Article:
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Julia and Francesca Evans-Jones

Francesca joins Harvey’s Gang

Friday March 6, 2015

A young girl with a rare genetic disorder said being shown around the pathology laboratories at Worthing Hospital was ‘just amazing’.

Eight-year-old Francesca Evans-Jones, who lives in Lancing, was diagnosed with Fanconi Anaemia in April 2014.

Since then Francesca has made numerous visits to the children’s Bluefin Ward and has given blood there more than 30 times.

But what happens to the blood samples once they are locked into a capsule and sucked up the pneumatic tube located on the ward?

It is a question Francesca was fascinated to have answered when she was invited on a special tour of the pathology department by staff at the hospital.

Julia and Francesca Evans-Jones
Francesca Evans-Jones and her mum Julia tour the pathology department

“It’s amazing,” said Francesca. “Before I came here I wanted to know about what they did with the blood and seeing all the machines and what they do is just really amazing.”

The pathology team at Worthing Hospital uses state-of-the-art equipment to process more than 4,000 blood samples a day.

Francesca and her mother, Julia Jones, 44 from Lancing, were shown around by chief biomedical scientist Malcolm Robinson, who leads a project called Harvey’s Gang.

Harvey Buster Baldwin was a young patient who also enjoyed a tour of the hospital’s laboratories before tragically losing a 20-month battle with leukaemia last October.

Following his death, biomedical scientists at Worthing Hospital paid tribute to the brave youngster by naming a brand new blood grouping machine after him.

Harvey’s mum Claire Baldwin from Sompting commented how much the tour had meant to Harvey, which prompted the launch of Harvey’s Gang – a project dedicated to his memory.

When Francesca arrived for her tour in February she was presented with a Harvey’s Gang gift bag, as well as a specially made little white coat personalised with her own trainee scientist name badge.

Malcolm led the tour, which was shadowed by the Chief Executive of NHS Blood and Transfusion, Ian Trenholm, who was visiting the hospital to find out more about Harvey’s Gang with a view to help roll out the initiative nationwide.

Francesca visited the Haematology, Biochemistry and Blood Transfusion laboratories and finally discovered where the blood samples go when sucked up from the children’s ward.

“My favourite bit was the tube,” she said, after being given the opportunity to send some samples back through the computer-controlled pneumatic tube system.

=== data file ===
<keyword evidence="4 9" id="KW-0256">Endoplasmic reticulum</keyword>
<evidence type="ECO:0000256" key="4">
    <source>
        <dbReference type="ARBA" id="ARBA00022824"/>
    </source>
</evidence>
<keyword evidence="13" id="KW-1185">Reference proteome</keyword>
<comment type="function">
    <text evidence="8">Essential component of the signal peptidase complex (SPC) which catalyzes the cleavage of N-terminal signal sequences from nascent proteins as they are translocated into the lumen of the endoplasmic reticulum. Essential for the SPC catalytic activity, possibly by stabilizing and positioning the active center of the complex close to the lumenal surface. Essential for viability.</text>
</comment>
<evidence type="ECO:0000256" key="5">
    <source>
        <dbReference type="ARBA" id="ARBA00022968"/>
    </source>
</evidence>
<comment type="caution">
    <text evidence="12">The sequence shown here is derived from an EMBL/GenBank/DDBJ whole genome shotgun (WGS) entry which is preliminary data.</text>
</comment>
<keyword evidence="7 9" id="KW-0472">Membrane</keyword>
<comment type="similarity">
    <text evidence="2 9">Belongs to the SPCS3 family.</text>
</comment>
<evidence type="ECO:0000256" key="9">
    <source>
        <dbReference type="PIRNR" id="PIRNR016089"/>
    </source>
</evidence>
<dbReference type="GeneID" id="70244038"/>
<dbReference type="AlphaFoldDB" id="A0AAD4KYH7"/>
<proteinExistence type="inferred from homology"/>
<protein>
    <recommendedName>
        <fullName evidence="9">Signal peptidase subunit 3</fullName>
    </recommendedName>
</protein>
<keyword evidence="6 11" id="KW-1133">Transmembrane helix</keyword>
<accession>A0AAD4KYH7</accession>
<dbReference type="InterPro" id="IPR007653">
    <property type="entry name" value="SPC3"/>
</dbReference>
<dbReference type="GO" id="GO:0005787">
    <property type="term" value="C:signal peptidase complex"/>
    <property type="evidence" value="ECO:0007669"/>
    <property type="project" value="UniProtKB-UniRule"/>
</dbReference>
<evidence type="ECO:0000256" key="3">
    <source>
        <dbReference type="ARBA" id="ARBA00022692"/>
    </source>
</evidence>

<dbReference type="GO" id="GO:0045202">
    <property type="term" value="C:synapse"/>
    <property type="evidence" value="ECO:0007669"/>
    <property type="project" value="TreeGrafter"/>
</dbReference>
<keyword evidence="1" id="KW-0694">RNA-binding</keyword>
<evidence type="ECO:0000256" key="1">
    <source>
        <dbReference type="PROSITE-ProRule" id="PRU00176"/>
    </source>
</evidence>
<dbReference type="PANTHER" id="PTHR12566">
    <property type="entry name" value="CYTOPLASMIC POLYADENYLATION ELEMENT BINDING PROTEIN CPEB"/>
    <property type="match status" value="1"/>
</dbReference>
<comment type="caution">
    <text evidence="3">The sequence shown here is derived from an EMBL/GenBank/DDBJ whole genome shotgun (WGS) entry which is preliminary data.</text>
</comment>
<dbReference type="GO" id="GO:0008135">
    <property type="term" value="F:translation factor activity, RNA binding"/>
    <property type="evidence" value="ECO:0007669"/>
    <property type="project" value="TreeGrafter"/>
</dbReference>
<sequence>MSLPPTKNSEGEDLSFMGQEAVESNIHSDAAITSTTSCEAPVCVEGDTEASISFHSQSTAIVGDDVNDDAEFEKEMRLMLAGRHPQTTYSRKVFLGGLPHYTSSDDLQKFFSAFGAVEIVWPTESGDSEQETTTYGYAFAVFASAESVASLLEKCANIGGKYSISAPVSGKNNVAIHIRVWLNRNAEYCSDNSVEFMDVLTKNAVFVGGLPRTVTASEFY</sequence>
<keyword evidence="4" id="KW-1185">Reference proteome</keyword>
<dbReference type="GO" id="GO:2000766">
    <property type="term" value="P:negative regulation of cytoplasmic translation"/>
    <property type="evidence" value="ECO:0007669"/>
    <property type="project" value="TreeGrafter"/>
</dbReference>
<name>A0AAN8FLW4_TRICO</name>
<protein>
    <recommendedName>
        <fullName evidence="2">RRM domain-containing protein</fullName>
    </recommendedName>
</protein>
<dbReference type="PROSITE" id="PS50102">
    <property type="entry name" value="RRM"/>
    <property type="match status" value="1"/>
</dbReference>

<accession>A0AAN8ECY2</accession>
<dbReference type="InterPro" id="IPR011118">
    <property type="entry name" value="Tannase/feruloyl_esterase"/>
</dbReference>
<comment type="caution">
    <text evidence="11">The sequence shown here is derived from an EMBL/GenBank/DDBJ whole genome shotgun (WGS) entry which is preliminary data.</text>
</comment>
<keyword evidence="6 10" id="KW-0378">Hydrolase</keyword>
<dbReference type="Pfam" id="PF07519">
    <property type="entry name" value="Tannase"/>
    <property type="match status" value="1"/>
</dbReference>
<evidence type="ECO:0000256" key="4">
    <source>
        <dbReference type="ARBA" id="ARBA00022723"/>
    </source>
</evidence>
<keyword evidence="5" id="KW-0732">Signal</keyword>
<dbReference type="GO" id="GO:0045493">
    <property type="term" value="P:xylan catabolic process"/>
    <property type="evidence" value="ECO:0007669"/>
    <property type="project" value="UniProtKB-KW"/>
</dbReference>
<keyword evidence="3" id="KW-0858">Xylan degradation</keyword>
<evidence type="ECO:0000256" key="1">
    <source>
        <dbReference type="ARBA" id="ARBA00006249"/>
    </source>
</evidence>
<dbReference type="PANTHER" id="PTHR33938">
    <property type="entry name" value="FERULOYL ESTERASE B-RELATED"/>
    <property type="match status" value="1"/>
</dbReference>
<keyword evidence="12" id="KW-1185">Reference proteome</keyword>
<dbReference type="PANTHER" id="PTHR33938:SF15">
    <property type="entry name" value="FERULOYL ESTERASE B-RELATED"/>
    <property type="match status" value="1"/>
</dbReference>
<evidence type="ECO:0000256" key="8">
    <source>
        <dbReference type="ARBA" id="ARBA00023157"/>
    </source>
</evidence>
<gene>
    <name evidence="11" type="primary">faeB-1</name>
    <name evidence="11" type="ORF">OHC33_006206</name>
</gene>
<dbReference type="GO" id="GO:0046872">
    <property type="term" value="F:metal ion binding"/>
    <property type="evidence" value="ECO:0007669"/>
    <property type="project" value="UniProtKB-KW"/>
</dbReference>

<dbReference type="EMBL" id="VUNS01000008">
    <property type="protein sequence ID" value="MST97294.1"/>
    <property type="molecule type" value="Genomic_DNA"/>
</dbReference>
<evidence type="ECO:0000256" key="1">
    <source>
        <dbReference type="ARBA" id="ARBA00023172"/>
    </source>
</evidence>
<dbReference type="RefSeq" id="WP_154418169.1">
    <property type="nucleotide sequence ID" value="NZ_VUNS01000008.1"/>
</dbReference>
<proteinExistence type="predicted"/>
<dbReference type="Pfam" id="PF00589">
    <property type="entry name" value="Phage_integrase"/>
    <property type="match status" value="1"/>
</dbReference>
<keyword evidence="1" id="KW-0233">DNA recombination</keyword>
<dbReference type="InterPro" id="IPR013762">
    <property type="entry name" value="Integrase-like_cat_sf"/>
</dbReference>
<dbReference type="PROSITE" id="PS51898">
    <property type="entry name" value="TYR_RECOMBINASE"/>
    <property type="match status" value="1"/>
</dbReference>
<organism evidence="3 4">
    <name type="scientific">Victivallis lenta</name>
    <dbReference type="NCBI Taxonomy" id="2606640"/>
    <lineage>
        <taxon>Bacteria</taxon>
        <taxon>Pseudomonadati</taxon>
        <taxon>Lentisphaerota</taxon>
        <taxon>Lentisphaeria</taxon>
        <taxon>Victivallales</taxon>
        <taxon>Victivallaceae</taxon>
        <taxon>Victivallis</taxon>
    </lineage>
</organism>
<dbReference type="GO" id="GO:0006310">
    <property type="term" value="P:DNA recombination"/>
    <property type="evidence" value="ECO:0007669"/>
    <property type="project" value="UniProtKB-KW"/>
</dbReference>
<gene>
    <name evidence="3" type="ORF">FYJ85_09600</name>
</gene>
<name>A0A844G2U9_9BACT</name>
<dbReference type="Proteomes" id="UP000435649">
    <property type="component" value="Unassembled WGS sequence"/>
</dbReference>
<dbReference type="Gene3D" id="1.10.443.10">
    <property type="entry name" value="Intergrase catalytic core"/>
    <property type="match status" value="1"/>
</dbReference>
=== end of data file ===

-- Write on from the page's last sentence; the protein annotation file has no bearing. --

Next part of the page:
“When you put the sample in, and type the number it goes straight away to other parts of the hospital. It’s just amazing.

The team at Worthing Hospital have been fantastic today and it just goes to show they really care about the patients

“I’m going to tell my friends about all the bloods I’ve had done and all the machines here that process them,” said Francesca.

The youngster hopes to become a paediatric consultant when older and her mother Julia confirmed how much she had enjoyed the special tour.

“She’s had a wonderful day, absolutely fantastic and really enjoyable. I think her face will be aching this evening from smiling so much!”

Julia added: “We’ve spent a lot of time as a patient, many weeks and weeks and weeks in hospital, but to see this side of it has been a real eye-opener, just fantastic.

“Now I now know exactly where the blood goes after they take it and I am very happy that we are in very safe hands.”

Malcolm said what a delight it was to meet Francesca, who asked some very informed and challenging questions as she was shown around the department.

“She was absolutely fantastic,” he said.  “She had a smile from ear to ear and asked question after question.

“It has been a phenomenal day, and having the NHS Blood and Transplant chief executive, Ian Trenholm, down to see us having a very interested young child and their mum on a tour has just been awesome.”

Mr Trenholm said: “The team at Worthing Hospital have been fantastic today and it just goes to show they really care about the patients at the hospital.

“My teams are working closely with the hospital here in Worthing to see if we can roll out this idea of Harvey’s Gang across the country so that other people can also get the benefit of it.”

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